We sat on the edge of a pretty pool eating the local dal bhat curry, its blend of rice and spices exploding gloriously on my tongue. The whitewashed walls of the clay, wood and thatch lodge – inspired by the local Tharu-style houses – glowed in the pinkish evening light, but it wasn’t where I would be sleeping. For I had opted to bed down a little closer to the wildlife.

“You’ll hear them as it goes dark, but don’t worry, it’s quite safe,” Marie Jensen explained as she showed me to my tent within their newly established elephant camp. I say tent, but with a fully furnished double bed, own bathroom (with hot water) and carpeted floor, it was more akin to a mosquito-net-walled bedroom. Its introduction proves that, here in Nepal, it’s not only rhinos for whom things are looking up. For decades wildlife-watching in Nepal has been done via elephant-back safaris. But Tiger Tops is the first to do things a new way – ending the practice and offering an immersive experience where travellers get to walk with them instead, prepare their food and – as I was about to experience – camp among them by night.

An elephant soaks in a river (Phoebe Smith)

“For years, we’d been eager to stop people riding the elephants, get rid of chains and ban the use of bull hooks and sticks,” said Marie, who was key to working with the mahouts and Elephant Aid International founder Carol Buckley to make the change. “After the earthquake the thinking was, ‘We’ve lost visitors anyway, now the timing is right’.”

The first step was to remove the chains from the elephants’ ankles and create large paddocks where they could wander free. My tent was alongside two of these. That evening, I fell to sleep listening not only to the jungle sounds of cicadas humming and bushes swaying in the breeze, but also to the glorious occasional soft grunt of an elephant, or the rustling of leaves as they wrestled to grab a branch hanging overhead.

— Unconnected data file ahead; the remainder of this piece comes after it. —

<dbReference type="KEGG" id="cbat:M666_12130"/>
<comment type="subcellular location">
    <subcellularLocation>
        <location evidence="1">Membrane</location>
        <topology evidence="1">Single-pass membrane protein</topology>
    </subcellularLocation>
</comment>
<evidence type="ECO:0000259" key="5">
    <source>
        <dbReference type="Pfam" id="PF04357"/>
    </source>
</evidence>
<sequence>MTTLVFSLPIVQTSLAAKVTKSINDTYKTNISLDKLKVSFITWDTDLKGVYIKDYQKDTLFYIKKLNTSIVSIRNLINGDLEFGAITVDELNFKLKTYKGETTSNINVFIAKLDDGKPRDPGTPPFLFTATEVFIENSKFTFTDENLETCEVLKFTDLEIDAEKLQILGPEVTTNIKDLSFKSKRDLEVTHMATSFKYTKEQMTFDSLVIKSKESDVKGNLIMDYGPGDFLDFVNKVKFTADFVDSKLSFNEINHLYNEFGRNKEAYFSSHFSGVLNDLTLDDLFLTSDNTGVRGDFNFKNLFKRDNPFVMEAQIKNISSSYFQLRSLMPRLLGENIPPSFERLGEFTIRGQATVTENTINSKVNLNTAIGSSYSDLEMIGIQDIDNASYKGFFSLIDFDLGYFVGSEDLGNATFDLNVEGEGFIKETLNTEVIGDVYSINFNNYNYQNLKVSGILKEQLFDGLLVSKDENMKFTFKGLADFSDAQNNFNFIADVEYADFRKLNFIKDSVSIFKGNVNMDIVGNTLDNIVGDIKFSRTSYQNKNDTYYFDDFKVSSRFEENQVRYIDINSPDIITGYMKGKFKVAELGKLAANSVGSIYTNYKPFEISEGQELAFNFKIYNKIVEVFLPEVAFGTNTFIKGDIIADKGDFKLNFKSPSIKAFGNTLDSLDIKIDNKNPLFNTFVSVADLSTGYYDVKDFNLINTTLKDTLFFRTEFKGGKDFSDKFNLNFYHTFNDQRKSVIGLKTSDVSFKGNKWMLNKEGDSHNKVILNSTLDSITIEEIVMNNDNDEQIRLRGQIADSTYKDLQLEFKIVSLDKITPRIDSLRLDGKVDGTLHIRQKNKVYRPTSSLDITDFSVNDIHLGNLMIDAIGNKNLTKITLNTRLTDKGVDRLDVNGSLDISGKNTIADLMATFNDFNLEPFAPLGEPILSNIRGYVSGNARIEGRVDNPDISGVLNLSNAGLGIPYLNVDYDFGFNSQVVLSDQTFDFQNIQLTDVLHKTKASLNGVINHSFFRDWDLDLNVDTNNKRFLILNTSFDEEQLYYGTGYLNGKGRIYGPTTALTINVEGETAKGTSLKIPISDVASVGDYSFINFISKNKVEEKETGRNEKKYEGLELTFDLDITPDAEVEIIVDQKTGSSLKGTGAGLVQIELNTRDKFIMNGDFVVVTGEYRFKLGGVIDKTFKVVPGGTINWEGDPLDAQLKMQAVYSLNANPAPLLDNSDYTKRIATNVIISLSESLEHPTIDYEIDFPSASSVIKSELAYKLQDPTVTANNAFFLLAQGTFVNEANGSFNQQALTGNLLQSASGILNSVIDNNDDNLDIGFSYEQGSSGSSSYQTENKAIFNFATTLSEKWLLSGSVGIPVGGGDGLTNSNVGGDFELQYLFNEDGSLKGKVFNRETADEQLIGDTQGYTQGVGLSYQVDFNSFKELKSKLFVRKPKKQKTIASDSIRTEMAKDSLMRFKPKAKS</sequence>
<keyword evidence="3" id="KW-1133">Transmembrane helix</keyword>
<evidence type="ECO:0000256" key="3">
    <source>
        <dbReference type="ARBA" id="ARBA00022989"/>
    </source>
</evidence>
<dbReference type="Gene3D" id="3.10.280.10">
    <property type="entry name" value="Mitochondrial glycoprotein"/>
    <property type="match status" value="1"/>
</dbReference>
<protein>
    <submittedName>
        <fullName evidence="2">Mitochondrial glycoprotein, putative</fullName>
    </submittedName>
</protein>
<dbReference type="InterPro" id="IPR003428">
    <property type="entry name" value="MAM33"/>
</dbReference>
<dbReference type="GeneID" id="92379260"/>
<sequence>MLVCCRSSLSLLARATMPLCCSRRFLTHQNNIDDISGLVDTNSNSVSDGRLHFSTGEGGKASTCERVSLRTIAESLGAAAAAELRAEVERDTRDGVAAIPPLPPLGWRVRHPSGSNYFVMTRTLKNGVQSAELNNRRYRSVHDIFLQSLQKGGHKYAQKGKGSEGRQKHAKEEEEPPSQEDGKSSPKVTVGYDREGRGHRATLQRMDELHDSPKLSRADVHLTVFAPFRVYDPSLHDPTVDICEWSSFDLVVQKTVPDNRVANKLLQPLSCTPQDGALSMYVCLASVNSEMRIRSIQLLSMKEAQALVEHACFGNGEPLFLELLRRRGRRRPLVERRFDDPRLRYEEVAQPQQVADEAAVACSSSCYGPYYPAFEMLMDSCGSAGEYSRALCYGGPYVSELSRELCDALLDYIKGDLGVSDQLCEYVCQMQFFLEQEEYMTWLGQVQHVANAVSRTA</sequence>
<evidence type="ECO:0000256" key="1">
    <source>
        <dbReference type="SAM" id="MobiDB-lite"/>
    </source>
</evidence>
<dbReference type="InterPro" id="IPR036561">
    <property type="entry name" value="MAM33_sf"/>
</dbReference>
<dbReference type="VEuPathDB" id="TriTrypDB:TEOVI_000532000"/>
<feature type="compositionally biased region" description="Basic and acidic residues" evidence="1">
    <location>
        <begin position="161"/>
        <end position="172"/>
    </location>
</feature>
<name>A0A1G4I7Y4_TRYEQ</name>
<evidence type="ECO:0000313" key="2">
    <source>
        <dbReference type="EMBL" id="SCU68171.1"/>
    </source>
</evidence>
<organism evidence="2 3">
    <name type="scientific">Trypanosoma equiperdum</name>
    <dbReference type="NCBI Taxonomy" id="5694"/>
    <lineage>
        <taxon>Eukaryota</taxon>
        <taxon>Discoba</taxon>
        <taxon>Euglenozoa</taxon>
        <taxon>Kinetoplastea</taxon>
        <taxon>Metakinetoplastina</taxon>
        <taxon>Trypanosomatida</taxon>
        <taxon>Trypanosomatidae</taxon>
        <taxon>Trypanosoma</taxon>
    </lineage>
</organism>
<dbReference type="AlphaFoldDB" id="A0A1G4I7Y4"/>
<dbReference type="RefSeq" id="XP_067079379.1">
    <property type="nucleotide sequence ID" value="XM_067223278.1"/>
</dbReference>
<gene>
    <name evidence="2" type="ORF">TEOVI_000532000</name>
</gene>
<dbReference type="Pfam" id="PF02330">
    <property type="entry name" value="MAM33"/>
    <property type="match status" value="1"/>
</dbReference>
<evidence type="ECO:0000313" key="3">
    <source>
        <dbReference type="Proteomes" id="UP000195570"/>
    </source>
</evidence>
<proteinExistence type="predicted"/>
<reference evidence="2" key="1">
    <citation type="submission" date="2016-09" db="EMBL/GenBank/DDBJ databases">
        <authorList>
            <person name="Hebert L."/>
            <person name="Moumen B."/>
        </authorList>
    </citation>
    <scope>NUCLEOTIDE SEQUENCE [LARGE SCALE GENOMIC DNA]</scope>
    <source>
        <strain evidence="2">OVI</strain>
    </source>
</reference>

I woke early – for in elephant camp you are on the pachyderm’s schedule – and headed out at dawn to take them into the forest to feed. The national park itself is out of bounds for captive elephants (although Tiger Tops would love to release theirs, after years in captivity it is sadly not a feasible option), but there is an allowed buffer zone where, if accompanied by people, they are allowed to enter and feed. It was good to know that my presence was not only welcome but necessary to their diet.

In Tiger Tops only the mahouts ride elephants for safety (Phoebe Smith)

Walking partners

A thin veil of mist hung in the air as we made our way along the river that led into the jungle. Locals were busy collecting grass for their cattle, while women in brightly coloured saris washed clothes at the water’s edge. The air smelt damp and earthy.

You’re forced to go slow when you walk with an elephant. They set the pace, which is a wonderful cross between a gentle stroll and a forthright swagger. Every now and again one of the two I was walking with would stop to reach up to the trees and pluck a hearty-looking branch then strip it of leaves. To my surprise it was the wood, rather than the vegetation, that they were so keen to taste.

“Look at their droppings,” said the naturalist (in my experience always the first person to get excited about animal poo). “See how dry and fibrous they are? Well, that’s why!” Walking off the main track we cut through the trees. I was surprised how silently such a large creature could manoeuvre through dense clusters of branches. Swaying through the foliage with a graceful elegance, their large padded feet made less noise on the dry leaves than my walking boots.

The shriek of a muntjac deer caused me and my guiding elephant – Gulab Kali – to stop in our tracks. We listened for more, but all was silent. We walked on and entered a clearing. The slender white tails of paradise flycatcher birds flitted into the forest as we emerged. Just then Gulab Kali began to flap her ears. She stamped her foot and raised her trunk to the air, letting out a deafening trumpet that reverberated in my chest.

Chittal deer (Phoebe Smith)

I looked to the naturalist – he gestured to keep quiet. Peering around the side of the elephant’s rump I spotted it: the large male rhino resembling a robotic invention, which I proceeded to rudely interrupt by standing on a twig.

When he turned the myna birds around him flapped their wings revealing flashes of black and white like chorus girls fanning his entrance. My second elephant guide – Sita Kali – moved protectively alongside me and started to flap her ears too.

The rhino began to move quickly towards us, looking at me dead on, the shoots of grass he’d been chewing still protruding from the corner of his lips as he gained speed. A surge of adrenaline shot through my body; I was unsure whether to stand my ground or run into the trees. Then both elephants began slapping their trunks hard on the ground, trumpeting and stamping their feet more persistently. It was enough to put off the rhino. He turned at the last minute and sauntered away, offering us a cursory glance back, to which Gulab Kali trumpeted again in defiance.